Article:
We approached these questions and concerns from a top-down and bottom-up perspective. From the top down, we made estimates guided by projected population growth, wage growth, modal mix and purpose of travel in cities, and how these might evolve. From the bottom up, we considered the light/heavy traffic mix on specific roads, proportion exposed to WFH and traffic distribution throughout the day, and how this might change. This also included ongoing monitoring of traffic data released by companies and tracking indicators such as congestion, travel speed and user mobility data published by the likes of TomTom, INRIX, Apple and Google to keep re-examining our views on what might happen over the medium and longer term.
Wind forward the clock two years and many of these questions and concerns are no longer relevant. Tough pandemic restrictions have significantly receded following a global rollout of vaccines 12 months ago, with many measures having completely disappeared. Road volumes have returned.
Airport share prices have rebounded strongly from pandemic lows on the so-called ‘recovery trade’, in some cases returning to pre-pandemic levels. Toll road total returns remain more subdued. This is despite road volumes in many parts of the world having returned to ‘normal’, with some roads experiencing traffic and congestion above pre-COVID levels. While not the case universally, it does provide a strong indication that many of the concerns in 2020 about the potential for permanent impairment of toll road assets were overblown and greatly exaggerated.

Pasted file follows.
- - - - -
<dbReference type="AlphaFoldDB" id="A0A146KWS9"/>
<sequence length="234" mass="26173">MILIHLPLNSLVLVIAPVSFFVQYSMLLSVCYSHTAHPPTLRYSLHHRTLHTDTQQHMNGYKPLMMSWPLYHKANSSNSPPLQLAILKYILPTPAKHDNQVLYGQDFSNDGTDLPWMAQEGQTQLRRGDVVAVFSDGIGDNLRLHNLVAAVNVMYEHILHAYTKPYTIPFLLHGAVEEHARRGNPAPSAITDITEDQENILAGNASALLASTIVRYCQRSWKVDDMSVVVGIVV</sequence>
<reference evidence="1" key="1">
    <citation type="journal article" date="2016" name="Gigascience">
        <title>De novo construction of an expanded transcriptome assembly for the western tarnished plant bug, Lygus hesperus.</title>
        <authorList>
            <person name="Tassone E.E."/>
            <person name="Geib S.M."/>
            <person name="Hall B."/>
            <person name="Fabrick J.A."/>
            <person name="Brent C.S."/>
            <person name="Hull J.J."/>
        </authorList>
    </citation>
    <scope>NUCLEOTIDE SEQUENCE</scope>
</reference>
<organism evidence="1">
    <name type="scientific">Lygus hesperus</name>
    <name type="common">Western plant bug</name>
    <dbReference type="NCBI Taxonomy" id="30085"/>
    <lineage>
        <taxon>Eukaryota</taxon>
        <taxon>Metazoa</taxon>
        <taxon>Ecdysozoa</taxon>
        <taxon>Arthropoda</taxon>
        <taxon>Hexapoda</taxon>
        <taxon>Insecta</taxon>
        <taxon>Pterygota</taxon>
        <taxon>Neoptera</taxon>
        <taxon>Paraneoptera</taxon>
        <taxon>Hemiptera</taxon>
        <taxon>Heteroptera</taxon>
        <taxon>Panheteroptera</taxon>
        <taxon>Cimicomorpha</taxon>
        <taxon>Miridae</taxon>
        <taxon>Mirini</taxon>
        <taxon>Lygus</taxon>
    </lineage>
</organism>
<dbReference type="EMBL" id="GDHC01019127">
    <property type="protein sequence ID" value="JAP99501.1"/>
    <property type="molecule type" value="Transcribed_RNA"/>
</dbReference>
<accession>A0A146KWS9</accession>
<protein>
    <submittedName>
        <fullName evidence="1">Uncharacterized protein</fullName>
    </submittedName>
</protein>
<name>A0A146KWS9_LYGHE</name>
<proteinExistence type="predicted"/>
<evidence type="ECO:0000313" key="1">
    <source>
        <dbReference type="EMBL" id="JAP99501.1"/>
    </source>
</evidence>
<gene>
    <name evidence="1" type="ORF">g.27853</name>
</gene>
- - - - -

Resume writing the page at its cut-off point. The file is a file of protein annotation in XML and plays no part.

We believe investor behaviour has a part to play in the underperformance of toll roads. The old adage “shoot first, ask questions later” drove a key part of the initial selloff and subsequent underperformance of road assets in the rebound.
The average airport company’s total return has been negative 5% since 2019. The average toll road company’s return is approximately negative 15% and remains the worst infrastructure sub-sector since the pandemic began. Fundamentals suggest it should be the other way around. Over the same timeframe, the infrastructure asset class as a whole is up about 5% on a local/hedged basis, and global equities is up about 35%. Is the market telling us that investors think a 50% relative performance differential between toll roads and global equities is reasonable?